Editor’s Note: Alright, I can’t get past how much Siemian looks like Bobby Boucher from “The Waterboy” in this picture. We here at HashtagSports hope he continues to drink that high quality H2O
Trevor Siemian, the former 250th overall selection (7th round) of the 2015 NFL draft who just completed his second year, has a winning record as a starter. He led his team to an 8-6 record. Now that Mike McCoy has accepted the Offensive Coordinator role in Denver, along with new head coach Vance Joseph, the clear connection between McCoy and Pro-Bowl (and disgruntled) quarterback Phillip Rivers is pretty clear. That would give Denver a recently drafted first round quarterback in Paxton Lynch, current starter Siemian, and Rivers all on the same roster, which is simply too much of a logjam. So would Siemian be a fit for the Buffalo Bills?
At first glance it makes sense:
Siemian looks like an NFL quarterback, standing at 6’3”. In 14 games, Siemian threw for over 3400 yards, a near 2:1 touchdown to interception ratio, and played through a non-throwing shoulder injury for nearly three months that required surgery within the last two weeks. Obviously you would want to see the completion percentage to be at or above 60%, but at 59.5%, it is pretty close. His salary is $615,000 for 2017 and $705,000 for 2018; Affordable and productive. If the Bill were to offer a 3rd round selection and a conditional 5th next season, this deal would likely happen.
Comparing his passing production to Tyrod Taylor, who has a salary cap figure that twenty-six times Siemian’ s for 2017, the numbers are reasonably comparable.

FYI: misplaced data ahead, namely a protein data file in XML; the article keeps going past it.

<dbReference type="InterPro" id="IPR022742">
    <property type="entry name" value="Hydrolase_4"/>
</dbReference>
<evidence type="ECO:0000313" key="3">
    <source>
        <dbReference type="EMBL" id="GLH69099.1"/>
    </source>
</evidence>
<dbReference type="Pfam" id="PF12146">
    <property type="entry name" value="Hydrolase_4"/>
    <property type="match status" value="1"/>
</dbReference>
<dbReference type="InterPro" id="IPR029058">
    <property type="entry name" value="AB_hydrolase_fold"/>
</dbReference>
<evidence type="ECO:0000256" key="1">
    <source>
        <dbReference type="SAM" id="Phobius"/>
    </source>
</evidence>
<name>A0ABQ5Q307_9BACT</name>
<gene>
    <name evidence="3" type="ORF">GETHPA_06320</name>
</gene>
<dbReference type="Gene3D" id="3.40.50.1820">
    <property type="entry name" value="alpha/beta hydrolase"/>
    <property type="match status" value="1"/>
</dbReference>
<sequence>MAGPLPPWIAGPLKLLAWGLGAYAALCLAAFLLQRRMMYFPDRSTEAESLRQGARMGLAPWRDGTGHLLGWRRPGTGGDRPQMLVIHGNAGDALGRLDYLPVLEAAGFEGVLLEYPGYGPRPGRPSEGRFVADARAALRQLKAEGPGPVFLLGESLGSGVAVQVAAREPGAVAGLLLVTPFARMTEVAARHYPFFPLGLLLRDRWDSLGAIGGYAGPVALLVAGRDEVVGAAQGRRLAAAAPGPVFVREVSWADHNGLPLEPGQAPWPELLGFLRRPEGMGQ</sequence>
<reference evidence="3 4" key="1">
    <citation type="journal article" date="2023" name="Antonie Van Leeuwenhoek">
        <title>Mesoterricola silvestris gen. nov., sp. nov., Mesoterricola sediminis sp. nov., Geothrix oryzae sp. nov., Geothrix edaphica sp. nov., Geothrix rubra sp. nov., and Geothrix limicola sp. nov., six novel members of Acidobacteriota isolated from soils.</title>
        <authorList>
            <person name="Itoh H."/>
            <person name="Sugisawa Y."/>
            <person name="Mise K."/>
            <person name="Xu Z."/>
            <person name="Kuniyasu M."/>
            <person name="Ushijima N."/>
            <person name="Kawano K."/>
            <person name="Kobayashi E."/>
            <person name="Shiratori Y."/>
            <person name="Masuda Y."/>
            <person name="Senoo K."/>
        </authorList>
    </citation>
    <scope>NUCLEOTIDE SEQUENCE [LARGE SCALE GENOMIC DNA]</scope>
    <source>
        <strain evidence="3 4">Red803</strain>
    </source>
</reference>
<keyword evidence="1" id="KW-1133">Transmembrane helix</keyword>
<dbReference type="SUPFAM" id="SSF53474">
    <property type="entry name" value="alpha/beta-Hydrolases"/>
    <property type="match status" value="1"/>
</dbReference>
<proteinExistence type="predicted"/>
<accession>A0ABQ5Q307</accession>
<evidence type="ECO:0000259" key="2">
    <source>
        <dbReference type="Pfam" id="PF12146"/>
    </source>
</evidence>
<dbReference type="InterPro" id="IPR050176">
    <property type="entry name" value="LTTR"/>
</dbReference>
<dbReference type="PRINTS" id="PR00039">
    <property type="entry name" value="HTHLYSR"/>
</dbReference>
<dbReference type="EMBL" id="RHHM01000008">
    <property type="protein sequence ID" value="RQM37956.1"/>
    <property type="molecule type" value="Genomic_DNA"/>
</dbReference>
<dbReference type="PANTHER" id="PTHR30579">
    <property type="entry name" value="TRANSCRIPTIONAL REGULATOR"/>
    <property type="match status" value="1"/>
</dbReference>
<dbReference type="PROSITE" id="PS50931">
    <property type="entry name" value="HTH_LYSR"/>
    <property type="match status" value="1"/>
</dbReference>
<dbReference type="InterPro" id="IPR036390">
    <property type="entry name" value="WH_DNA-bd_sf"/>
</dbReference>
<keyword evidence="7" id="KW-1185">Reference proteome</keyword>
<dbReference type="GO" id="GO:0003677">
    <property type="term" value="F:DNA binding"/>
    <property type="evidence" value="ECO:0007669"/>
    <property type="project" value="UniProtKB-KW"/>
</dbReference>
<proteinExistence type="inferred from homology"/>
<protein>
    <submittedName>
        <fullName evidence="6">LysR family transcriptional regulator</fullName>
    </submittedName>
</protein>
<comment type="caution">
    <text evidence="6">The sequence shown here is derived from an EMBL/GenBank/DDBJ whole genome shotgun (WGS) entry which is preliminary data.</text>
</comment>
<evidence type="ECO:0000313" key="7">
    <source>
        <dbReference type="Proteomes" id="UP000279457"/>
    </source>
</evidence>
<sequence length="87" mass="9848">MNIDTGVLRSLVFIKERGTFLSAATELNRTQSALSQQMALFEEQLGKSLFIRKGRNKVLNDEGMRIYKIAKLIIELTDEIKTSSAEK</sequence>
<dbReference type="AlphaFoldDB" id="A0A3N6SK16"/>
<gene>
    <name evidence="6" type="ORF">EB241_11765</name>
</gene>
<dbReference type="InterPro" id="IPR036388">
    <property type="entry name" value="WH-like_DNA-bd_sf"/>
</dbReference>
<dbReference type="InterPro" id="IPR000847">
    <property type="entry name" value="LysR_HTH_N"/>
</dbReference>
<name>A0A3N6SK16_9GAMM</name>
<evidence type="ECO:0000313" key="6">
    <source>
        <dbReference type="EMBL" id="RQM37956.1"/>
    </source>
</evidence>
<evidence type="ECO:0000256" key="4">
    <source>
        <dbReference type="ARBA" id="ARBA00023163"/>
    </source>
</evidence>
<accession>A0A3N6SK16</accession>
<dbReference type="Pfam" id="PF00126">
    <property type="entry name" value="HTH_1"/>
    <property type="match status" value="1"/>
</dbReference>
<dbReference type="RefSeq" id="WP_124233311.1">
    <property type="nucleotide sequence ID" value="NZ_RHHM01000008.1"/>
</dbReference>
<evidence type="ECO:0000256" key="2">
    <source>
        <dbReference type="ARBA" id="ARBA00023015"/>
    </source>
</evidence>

From a passing perspective, it appears that Siemian is the more effective player, having accrued more yardage, more passing attempts, higher Yards per Attempt, higher Yards per Game, and lower Sack numbers. Clearly, not many quarterbacks in the NFL are as elusive as Taylor, so attempting to compare Taylor’s rushing total to Siemian’s is really a waste of time. Just know it is not close…at all.
So what is to say the Bills couldn’t save nearly $16 million dollars in cap space and use that to sign Alshon Jeffery or resign Stephon Gilmore or Zach Brown? It’s the advanced metrics that tell a different tale (the following statistics courtesy of playerprofiler.com):
Deep Ball Attempts (passes attempted that traveled long than 20 yards)
Siemian: 51 (or 3.6 attempts per game)
Taylor: 69 (or 4.6 attempts per game)
Deep Ball Completed
Pressure Completion (Completion Percentage when hit in the pocket or pressured outside of it)
Air Yards (the distance of the actual completion to wide receivers and tight ends removing yardage gained after the catch)
Siemian: 1982 (141 air yards per game)
Taylor: 1952 (130 air yards per game)
Red Zone Completion Percentage
Overall, even though Seimian’s total numbers look better than Taylor’s, the statistics state that Seimian’s are bolstered by a higher level of wide receivers. Here is another snapshot (from pro-football-reference) of similar advanced statistics. To put this in perspective, scoring a 100 is actually league average, so if you score 120, you are among the league best. Scoring 85 means you are among the league worst:
Y/A+ Yards Per Attempt
NY/A+ Net Yards Per Attempt
AY/A+ Adjusted Yards Per Attempt
ANY/A+ Adjusted Net Yards Per Attempt
In an attempt to summarize; Seimian’s shows to be a below average quarterback, and Taylor isn’t much better. Is Siemian an overall better passer? Yes. Is Taylor an overall better runner? Yes. Is Taylor going to cost you twenty-six times more money to get essential identical total production? Yes. By comparison of Taylor to Siemian, is it worth a 3rd and 5th round selection? No, it isn’t. If Rivers (or Romo for that matter) goes to Denver, Siemian would not be an improvement over Tyrod Taylor.
By Paul Wanecski